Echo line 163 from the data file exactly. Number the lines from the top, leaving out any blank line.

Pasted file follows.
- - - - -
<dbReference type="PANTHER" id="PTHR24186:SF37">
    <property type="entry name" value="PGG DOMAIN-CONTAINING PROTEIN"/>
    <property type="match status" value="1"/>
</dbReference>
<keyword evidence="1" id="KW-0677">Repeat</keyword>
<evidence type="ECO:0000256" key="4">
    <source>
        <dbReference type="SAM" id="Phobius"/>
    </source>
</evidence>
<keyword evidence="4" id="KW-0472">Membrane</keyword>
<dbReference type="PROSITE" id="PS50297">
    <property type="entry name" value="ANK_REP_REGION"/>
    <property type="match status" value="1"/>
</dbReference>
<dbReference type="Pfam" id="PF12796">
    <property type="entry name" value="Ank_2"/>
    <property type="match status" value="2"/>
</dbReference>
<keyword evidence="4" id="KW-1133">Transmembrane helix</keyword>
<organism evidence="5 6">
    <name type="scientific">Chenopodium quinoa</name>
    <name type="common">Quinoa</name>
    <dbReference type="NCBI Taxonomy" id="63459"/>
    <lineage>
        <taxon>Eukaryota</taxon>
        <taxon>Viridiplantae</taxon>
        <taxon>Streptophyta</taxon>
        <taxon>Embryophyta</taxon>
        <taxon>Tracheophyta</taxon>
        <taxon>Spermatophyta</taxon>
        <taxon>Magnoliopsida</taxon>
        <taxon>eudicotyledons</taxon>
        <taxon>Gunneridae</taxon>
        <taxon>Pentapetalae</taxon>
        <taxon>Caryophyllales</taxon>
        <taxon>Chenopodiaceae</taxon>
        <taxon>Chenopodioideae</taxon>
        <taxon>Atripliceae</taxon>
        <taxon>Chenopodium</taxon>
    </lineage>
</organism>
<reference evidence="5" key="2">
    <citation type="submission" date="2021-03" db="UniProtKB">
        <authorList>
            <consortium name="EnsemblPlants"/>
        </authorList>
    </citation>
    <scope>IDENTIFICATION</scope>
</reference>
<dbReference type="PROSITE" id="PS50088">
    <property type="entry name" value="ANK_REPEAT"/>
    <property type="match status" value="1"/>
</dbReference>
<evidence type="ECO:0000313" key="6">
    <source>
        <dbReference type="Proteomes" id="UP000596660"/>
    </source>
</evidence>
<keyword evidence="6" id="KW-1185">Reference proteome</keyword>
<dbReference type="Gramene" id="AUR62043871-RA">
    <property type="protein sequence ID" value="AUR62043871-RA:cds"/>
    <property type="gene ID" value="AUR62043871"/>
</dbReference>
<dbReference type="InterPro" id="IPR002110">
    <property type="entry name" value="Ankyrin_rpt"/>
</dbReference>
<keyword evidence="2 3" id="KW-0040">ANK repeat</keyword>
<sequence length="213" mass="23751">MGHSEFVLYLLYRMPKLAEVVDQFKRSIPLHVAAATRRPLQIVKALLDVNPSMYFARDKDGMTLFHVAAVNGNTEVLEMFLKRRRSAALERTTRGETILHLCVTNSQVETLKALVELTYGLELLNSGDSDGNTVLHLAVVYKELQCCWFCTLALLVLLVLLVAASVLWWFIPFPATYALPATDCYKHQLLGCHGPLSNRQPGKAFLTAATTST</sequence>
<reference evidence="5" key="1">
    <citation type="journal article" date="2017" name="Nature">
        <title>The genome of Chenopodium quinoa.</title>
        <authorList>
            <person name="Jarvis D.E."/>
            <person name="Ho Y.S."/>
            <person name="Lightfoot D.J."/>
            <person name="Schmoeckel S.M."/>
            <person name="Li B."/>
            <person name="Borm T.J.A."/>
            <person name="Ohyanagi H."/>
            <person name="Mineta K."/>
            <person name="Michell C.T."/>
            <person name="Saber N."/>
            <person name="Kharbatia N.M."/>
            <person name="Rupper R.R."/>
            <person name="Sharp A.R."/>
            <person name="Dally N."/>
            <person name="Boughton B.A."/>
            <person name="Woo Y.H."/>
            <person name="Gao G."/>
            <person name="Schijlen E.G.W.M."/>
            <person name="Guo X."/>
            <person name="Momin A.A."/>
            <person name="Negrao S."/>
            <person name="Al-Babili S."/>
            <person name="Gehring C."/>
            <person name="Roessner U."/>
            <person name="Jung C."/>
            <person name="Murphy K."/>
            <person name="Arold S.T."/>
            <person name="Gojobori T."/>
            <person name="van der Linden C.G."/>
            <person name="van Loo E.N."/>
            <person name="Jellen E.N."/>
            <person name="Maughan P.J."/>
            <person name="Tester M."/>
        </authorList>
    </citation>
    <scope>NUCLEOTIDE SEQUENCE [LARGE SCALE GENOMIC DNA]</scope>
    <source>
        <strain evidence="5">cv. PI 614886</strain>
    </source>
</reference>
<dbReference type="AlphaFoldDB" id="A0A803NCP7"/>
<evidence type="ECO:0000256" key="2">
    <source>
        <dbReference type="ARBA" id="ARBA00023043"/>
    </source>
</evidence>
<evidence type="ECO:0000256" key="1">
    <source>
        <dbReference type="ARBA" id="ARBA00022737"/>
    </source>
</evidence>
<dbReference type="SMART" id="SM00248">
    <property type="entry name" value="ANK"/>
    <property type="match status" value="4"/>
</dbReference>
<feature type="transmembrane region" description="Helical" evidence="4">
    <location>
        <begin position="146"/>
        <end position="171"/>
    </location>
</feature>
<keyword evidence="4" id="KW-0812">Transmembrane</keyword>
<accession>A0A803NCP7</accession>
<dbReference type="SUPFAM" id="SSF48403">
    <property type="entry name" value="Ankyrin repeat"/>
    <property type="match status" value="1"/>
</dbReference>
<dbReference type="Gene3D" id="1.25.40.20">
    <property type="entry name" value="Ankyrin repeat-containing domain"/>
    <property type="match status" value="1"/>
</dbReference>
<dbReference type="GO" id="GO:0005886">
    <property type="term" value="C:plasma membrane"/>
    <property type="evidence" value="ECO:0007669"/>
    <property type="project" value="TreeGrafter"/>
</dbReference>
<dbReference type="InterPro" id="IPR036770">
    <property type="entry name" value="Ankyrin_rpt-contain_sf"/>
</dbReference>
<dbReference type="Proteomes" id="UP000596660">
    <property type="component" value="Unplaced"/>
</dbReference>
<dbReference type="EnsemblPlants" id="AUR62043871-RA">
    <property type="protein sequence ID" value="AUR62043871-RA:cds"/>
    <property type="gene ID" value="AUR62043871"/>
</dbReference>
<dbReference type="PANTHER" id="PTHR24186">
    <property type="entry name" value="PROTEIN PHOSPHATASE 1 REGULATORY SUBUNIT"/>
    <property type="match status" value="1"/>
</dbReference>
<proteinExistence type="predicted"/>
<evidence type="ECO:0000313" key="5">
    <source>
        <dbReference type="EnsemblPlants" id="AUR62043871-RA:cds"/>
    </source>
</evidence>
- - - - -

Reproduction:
</dbReference>